Trump Administration’s Hard-Line Policies Are Raising the Stakes for Trans Survival

Hundreds protest a Trump administration announcement this week that rescinds an Obama-era order allowing transgender students to use school bathrooms matching their gender identities, at the Stonewall Inn on February 23, 2017 in New York City. (Photo: Spencer Platt / Getty Images)Hundreds protest a Trump administration announcement this week that rescinds an Obama-era order allowing transgender students to use school bathrooms matching their gender identities, at the Stonewall Inn on February 23, 2017, in New York City. (Photo: Spencer Platt / Getty Images)

The Department of Justice’s decision to take a formal stand against LGBTQ rights this week was bad news for reasons beyond the obvious.

By filing a brief this Wednesday in support of the people who fired a skydiving instructor for being gay, the Justice Department went out of its way to attack LGBTQ people, making a point of claiming that federal law says employers may discriminate against people for their sexual orientation.

The government was not suing or getting sued; it could have chosen not to submit anything regarding the case. The easiest thing for DOJ to do would have been to stay out of it. But Jeff Sessions, or someone else with enough clout to call the shots, decided that attacking LGBTQ people was a high enough priority to get involved.

It’s true that Congress has yet to pass an employment discrimination law that explicitly names sexual orientation or gender identity. And it should, just to avoid these fights in courts.

But it’s not true that Congress hasn’t passed a law that protects people from anti-LGBTQ discrimination. When Congress passed Title VII, it prohibited discrimination “because of sex.” The Supreme Court has quite reasonably ruled that “sex” doesn’t just refer to body parts — it refers to gender and gender stereotypes. Anything else would gut the law, keeping even heterosexual cisgender women from receiving redress for overt employment discrimination they experience.

We have a story floating around in dominant culture. This story tells us that as soon as we can discern genitals in an image of a fetus or on the body of a newborn, we know a host of other things about the person that fetus or newborn may become. We imagine we know that someone born with a penis will have other physical characteristics typically considered male, behave in ways typically considered masculine, understand themselves as a boy and then a man, and feel romantic and sexual attraction to women exclusively. These expectations and stereotypes get heaped on us as soon as we’re born, or even before, because of the sex we are perceived to be. People born with a penis who do meet all those expectations — or at least almost all of them, almost all the time — get rewarded. Those who don’t, get punished. Perhaps, for example, by getting fired for loving other men while being a man.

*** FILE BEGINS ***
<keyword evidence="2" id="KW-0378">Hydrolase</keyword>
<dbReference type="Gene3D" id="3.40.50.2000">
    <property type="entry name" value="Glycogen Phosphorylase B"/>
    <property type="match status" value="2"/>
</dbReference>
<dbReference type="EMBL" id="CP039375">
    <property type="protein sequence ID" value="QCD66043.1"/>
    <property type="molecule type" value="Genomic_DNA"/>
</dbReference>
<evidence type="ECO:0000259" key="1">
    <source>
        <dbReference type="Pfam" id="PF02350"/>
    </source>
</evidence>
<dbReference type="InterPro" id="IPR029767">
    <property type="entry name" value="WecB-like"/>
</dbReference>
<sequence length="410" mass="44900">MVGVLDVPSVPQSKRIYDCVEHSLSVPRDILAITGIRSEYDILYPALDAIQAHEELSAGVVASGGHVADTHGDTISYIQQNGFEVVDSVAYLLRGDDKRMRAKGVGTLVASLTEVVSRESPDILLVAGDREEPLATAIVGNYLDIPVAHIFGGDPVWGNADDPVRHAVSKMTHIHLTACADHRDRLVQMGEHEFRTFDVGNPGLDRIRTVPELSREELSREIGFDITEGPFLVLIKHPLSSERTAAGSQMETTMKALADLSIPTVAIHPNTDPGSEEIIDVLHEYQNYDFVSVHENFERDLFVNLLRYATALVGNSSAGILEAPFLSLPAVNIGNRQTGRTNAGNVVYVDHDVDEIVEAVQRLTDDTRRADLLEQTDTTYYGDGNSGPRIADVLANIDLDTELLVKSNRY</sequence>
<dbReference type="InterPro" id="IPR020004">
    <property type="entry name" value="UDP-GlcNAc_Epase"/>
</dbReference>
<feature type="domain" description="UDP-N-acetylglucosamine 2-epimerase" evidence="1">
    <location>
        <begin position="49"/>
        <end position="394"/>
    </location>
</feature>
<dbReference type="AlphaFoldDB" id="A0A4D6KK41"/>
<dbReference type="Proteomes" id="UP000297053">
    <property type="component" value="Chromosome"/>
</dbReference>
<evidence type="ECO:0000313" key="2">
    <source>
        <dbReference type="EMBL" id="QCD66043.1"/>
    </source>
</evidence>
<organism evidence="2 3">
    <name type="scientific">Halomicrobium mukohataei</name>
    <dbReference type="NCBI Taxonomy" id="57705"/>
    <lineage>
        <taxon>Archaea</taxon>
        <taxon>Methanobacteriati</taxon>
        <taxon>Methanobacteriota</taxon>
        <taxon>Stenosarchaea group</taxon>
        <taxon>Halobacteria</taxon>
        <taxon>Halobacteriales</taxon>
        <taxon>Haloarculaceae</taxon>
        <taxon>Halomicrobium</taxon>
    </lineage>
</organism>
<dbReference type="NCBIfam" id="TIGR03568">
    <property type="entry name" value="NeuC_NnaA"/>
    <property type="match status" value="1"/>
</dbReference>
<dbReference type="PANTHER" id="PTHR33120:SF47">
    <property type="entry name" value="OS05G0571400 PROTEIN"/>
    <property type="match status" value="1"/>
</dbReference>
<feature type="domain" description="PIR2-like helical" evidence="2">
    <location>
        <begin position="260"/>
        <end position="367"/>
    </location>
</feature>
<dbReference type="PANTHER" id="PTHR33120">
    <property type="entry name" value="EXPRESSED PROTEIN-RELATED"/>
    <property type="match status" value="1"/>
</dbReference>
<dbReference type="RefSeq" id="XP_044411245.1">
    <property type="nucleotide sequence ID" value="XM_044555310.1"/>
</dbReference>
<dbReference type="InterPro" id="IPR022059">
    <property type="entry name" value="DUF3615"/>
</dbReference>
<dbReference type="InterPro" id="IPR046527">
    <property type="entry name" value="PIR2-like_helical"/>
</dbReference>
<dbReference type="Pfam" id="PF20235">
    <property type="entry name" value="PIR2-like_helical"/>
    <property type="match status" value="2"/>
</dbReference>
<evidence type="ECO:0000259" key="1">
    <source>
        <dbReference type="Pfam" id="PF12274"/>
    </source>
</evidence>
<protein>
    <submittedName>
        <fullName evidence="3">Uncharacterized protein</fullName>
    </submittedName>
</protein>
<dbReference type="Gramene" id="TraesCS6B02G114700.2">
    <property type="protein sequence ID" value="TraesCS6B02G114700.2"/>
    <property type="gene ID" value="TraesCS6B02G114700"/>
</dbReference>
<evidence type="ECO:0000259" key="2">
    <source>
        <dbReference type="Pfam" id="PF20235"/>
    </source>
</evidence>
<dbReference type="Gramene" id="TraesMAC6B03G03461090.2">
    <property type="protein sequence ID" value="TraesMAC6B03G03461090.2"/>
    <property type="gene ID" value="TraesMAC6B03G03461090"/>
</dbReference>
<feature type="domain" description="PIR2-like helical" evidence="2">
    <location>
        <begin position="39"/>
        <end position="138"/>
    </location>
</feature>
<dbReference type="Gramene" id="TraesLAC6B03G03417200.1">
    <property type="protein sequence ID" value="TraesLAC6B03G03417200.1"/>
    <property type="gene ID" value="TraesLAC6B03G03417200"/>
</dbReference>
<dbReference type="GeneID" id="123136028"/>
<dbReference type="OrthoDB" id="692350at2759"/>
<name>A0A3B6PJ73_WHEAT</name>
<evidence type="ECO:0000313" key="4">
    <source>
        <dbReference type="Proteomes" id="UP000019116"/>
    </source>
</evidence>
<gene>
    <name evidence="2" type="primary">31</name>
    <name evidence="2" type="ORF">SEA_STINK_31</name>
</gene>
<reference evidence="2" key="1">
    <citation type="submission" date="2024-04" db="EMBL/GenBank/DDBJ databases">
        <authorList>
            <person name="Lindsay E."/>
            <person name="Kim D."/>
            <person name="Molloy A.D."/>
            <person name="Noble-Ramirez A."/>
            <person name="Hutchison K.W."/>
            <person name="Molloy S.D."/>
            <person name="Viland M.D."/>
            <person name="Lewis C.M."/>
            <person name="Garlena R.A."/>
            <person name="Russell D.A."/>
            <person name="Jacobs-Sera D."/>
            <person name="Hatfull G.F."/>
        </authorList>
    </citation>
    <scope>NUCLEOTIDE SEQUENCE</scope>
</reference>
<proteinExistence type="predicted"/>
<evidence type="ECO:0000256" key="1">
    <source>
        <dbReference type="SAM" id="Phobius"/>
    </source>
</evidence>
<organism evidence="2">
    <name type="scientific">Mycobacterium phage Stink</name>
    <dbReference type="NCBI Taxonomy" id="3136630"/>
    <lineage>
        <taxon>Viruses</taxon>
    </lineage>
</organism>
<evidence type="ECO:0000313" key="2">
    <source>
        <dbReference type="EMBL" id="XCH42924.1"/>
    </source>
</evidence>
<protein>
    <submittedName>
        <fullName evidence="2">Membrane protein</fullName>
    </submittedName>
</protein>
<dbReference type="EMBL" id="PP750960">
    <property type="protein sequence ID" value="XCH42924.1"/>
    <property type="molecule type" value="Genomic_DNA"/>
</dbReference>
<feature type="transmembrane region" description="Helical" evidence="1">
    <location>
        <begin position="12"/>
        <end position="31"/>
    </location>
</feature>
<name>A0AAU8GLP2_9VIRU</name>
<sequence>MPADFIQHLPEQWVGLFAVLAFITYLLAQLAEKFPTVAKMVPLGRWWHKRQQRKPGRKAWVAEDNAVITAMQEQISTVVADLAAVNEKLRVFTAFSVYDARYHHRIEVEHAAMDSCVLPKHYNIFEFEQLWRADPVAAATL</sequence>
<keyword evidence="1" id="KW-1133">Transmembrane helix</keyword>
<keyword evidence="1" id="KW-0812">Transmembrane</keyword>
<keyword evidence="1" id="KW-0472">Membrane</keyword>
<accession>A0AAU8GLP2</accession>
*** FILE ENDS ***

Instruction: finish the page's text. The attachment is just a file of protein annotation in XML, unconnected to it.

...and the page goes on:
The Department of Justice just said it’s OK to fire gay men so long as lesbians get fired too. This is wrong. When employers discriminate against people for not matching gender stereotypes, they discriminate because of sex. That’s against the law — even if they discriminate against both men and women who don’t fit gender stereotypes.

But the Department of Justice brief is bad news for more reasons than that.

The brief went further than attacking cis gay men. It supported a definition of sex based on “biology” and separate dress codes for men and women. (Dress codes weren’t an issue in the case.) Three times, it defended the “obvious” legitimacy and importance of segregating restrooms by sex. (Restrooms weren’t an issue in the case.) Although the brief didn’t name trans people, it still telegraphed antipathy toward us.

Moreover, the brief was not the only bad news this week. Trump’s tweets saying that trans people would no longer be allowed in the military, as well as his announced nomination of notoriously anti-LGBTQ and anti-woman governor Sam Brownback as ambassador-at-large for religious freedom, happened on the same day. Meanwhile, some Republicans continued to push for health care repeal (although the repeal was again defeated by a narrow margin). And anti-trans bills and ballot initiatives inched their way forward. Taken together, this is very bad news.